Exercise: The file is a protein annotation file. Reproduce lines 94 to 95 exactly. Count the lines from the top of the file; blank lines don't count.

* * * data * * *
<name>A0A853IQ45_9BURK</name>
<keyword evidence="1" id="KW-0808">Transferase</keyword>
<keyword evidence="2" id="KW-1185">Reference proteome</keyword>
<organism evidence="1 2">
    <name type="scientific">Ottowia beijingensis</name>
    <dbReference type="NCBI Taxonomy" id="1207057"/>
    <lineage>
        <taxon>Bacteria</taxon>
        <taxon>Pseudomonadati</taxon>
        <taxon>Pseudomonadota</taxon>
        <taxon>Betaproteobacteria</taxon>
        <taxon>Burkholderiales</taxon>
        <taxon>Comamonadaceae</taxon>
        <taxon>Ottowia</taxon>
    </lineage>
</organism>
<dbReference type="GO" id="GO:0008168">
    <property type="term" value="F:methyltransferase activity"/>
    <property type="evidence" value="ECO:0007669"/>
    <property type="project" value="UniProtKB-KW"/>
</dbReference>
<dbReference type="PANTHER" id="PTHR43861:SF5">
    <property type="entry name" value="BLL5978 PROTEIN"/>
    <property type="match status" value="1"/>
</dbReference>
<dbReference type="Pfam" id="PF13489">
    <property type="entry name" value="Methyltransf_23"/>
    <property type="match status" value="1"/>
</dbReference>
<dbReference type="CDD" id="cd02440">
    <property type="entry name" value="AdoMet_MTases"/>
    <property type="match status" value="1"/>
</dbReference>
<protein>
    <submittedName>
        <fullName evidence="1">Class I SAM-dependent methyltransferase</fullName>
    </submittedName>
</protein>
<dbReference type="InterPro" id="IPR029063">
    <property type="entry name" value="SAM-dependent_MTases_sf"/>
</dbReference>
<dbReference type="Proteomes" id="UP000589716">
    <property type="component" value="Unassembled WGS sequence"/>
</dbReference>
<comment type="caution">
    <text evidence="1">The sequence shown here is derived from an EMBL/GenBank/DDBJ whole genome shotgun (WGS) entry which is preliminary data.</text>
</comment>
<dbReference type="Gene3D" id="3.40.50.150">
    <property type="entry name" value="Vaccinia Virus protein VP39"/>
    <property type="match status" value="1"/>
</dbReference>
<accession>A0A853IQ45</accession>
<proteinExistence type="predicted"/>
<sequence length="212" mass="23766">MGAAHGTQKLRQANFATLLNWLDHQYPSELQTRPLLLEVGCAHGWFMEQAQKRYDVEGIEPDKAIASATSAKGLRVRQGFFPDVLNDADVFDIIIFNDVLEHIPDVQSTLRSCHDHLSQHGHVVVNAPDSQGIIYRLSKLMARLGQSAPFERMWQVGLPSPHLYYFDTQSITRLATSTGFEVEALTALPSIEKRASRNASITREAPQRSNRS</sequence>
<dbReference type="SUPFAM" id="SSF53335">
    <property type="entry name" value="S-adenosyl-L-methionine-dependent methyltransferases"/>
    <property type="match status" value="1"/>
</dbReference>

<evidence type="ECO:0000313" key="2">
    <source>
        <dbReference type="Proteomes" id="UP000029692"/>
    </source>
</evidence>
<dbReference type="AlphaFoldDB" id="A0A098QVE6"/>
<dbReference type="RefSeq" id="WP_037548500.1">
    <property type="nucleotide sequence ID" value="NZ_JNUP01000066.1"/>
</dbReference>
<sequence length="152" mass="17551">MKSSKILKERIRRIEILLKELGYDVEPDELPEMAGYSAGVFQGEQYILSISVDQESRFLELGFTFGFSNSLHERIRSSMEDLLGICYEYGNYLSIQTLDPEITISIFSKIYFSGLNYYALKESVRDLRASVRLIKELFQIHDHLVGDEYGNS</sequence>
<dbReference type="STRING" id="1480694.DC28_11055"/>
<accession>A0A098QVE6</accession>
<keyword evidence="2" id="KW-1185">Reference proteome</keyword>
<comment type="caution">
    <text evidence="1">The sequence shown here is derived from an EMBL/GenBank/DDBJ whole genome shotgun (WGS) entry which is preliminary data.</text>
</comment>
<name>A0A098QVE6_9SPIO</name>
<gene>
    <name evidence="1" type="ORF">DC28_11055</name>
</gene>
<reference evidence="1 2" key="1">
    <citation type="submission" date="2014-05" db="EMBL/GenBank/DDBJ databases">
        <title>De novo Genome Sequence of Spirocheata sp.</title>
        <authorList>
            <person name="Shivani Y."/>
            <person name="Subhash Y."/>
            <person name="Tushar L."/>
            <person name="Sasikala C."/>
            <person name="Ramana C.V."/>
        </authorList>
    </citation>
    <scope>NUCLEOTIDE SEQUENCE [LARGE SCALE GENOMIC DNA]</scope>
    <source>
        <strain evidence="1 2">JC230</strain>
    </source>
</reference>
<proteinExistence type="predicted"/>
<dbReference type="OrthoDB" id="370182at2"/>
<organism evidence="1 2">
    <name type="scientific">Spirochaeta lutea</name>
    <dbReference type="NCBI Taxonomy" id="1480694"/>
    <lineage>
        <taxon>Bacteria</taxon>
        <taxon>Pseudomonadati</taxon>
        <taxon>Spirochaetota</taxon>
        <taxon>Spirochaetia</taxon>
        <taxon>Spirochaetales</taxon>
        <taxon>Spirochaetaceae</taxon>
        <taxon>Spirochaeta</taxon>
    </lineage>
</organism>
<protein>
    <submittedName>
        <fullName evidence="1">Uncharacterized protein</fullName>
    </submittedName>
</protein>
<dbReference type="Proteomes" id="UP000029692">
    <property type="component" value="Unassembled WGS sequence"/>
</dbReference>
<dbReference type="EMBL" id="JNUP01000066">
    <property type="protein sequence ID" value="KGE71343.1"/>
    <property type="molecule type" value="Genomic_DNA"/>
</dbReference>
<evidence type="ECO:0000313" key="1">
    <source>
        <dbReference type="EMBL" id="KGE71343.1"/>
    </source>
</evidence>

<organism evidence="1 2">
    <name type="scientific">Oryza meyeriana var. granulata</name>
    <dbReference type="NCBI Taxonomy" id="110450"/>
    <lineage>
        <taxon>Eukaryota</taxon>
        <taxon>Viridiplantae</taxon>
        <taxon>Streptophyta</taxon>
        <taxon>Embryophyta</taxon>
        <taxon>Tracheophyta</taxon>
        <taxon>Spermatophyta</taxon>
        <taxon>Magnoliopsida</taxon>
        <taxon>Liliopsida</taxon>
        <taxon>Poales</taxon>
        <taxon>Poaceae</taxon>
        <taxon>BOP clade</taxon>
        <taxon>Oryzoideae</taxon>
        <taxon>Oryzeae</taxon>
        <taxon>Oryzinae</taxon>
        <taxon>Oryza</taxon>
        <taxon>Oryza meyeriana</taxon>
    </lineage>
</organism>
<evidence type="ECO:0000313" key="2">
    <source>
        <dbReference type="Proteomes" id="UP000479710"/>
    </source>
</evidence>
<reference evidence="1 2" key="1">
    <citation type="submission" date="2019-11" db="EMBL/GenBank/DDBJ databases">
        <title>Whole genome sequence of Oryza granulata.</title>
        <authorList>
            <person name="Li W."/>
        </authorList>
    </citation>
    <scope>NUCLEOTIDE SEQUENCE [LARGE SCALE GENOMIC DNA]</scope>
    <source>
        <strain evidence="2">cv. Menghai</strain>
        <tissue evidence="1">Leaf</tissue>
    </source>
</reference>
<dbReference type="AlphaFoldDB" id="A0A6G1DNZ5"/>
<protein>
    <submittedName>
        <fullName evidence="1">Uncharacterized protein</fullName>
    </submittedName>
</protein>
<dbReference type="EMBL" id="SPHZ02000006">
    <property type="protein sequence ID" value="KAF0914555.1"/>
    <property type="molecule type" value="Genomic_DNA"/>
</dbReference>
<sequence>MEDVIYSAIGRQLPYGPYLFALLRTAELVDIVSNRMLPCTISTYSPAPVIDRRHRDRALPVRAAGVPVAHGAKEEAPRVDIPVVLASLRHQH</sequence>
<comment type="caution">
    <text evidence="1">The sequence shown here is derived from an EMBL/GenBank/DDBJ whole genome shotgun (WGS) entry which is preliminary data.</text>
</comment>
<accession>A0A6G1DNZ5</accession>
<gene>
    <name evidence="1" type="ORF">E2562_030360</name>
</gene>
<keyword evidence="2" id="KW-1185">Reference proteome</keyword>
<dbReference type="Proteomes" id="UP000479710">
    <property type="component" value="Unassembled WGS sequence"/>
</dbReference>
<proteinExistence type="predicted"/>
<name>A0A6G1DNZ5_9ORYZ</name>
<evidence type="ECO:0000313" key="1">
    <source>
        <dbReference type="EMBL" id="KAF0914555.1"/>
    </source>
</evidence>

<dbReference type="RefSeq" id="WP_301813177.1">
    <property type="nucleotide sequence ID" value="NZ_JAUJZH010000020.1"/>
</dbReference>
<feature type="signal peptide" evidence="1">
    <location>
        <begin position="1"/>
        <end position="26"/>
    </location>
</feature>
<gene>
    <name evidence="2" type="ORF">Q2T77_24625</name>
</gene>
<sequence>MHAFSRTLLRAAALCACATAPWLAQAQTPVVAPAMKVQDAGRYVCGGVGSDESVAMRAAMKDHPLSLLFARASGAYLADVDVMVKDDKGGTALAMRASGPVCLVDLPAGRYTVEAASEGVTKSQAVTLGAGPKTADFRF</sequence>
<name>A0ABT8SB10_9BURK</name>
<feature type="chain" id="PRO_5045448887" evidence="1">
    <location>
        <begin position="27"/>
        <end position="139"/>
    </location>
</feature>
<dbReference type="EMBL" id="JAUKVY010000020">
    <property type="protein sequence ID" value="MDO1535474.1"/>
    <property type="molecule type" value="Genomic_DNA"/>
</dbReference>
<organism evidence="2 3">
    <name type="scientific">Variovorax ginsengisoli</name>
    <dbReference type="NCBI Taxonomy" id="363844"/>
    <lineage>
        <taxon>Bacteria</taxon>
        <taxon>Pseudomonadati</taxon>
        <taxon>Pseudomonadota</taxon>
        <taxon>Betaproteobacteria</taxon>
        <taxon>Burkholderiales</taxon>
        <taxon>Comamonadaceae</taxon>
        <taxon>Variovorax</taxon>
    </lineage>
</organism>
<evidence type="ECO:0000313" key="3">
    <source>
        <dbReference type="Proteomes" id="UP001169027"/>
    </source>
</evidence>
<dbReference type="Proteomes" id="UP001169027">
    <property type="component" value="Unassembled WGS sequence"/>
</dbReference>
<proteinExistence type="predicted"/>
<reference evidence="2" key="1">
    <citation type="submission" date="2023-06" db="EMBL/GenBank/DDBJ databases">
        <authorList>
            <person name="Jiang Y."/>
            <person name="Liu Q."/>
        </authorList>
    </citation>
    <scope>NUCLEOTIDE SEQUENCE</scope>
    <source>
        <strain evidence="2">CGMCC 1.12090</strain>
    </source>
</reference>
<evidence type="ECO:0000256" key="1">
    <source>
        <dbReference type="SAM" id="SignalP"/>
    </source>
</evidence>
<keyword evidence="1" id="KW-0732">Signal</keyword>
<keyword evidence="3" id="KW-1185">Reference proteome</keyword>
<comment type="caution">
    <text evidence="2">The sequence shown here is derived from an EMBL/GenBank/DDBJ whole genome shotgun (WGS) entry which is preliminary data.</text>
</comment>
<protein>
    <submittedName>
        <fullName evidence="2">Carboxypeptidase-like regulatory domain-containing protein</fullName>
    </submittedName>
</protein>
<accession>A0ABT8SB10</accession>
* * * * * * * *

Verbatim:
</reference>
<proteinExistence type="predicted"/>